It is your one chance to buy a piece of real estate at affordable prices! You can now truly say “I’ll take Manhattan” . . . and not go broke – Enjoy !
HOW ARE YOU BRINGING YOUR CHRISTMAS TREE HOME?? . . . no story here, just askin’ ? . . .
NEW YORK GLITTER:What is more shiny and bright than New York?
New York and Christmas just go perfectly together just like the glass ornaments in my tree, I love they way they reflect light and shine – just as New York City does.
And what is more New York than a bright yellow shiny taxi cab or bagels and cream cheese from your favorite delicatessen? The iconic I Love New York logo or the silhouette of the beautiful Flatiron building?
Christmas trees and New York – two big extravaganzas filled with colorful ornaments.
Big, shiny and bright! HAPPY HOLIDAZE !
All these ornaments are for sale on my EBAY page, seller ID: VONRITT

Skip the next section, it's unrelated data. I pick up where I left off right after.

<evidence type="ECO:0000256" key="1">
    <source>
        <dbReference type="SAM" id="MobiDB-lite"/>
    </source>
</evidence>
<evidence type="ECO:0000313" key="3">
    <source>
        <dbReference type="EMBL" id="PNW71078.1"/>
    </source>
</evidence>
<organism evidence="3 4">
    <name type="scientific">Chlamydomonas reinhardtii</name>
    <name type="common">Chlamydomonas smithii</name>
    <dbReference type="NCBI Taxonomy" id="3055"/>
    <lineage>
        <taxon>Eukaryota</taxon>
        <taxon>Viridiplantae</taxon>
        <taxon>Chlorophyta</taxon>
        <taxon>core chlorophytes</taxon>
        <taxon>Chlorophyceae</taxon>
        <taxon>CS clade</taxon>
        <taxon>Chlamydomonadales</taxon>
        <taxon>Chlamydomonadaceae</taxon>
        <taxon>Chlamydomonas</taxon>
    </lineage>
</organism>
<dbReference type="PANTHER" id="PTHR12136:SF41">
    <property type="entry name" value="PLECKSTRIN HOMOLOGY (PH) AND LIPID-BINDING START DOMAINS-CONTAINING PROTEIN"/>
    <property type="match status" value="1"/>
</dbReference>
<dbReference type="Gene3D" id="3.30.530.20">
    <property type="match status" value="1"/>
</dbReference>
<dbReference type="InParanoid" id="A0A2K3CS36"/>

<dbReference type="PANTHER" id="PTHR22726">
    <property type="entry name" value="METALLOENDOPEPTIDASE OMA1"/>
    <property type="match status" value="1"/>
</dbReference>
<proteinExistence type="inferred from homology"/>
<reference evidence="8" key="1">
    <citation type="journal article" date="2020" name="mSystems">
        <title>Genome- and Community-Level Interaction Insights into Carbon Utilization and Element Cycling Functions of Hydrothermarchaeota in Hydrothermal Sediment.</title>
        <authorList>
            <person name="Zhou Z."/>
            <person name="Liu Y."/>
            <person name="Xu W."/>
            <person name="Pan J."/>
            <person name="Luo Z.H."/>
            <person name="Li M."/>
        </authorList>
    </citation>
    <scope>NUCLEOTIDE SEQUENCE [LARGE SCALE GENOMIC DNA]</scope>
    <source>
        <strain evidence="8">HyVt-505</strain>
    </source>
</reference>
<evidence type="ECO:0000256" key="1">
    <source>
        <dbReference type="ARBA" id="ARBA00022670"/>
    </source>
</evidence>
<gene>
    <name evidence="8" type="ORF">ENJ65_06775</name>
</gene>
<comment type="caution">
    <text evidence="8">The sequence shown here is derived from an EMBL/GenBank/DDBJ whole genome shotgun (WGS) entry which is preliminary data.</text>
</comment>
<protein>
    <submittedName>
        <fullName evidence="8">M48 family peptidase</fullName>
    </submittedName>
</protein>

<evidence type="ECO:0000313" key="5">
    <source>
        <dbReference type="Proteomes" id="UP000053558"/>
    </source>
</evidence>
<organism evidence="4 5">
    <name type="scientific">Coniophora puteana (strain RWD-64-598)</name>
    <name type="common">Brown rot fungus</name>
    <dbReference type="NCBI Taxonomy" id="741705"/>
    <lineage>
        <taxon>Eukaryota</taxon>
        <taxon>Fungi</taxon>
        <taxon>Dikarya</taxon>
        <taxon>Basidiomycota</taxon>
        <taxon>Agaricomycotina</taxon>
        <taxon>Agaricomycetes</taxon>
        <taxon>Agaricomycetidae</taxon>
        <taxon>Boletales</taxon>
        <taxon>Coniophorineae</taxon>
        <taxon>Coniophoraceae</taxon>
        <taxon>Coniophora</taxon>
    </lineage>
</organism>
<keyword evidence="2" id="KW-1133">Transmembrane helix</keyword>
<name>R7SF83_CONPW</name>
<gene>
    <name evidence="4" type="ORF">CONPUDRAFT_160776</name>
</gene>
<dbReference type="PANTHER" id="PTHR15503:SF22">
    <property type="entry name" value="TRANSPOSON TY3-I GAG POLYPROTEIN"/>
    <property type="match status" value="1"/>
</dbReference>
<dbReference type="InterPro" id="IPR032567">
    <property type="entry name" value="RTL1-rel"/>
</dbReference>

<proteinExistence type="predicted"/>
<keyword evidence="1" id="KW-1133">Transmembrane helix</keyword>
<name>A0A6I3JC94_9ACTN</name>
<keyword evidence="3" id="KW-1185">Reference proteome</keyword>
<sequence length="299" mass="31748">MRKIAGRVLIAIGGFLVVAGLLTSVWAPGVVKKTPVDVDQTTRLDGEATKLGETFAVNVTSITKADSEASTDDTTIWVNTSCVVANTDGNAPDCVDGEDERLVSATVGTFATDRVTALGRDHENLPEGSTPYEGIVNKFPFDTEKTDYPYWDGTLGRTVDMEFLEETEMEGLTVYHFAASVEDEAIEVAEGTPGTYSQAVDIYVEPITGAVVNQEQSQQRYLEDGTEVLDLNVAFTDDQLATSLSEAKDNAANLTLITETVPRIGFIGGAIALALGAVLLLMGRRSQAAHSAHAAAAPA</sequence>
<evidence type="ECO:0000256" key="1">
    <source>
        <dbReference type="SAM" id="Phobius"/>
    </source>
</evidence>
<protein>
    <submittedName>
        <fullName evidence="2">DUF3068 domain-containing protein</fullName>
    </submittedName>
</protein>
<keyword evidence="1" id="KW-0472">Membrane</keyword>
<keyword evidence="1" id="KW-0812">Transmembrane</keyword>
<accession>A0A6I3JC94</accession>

A CHRISTMAS TREE IS COMING!: Today Rockefeller Center will erect the annual New York City Christmas tree. Not your ordinary tree. This Norway Blue Spruce is from our neighboring state New Jersey and weighs 10 tons. It will stand a 80 feet (24 meters) in height, 50 feet wide (15 meters).
If you have ever complained about putting up the lights on your tree – you have nothing to complain about. This tree will take 40,000 LED lights winding over 6 miles of wire! The world famous Swarovski company will supply the crystal star atop the tree. The official lighting ceremony draws thousands of people including a gaggle of celebrities and will take place Wednesday, November 28th. Tis the season . . .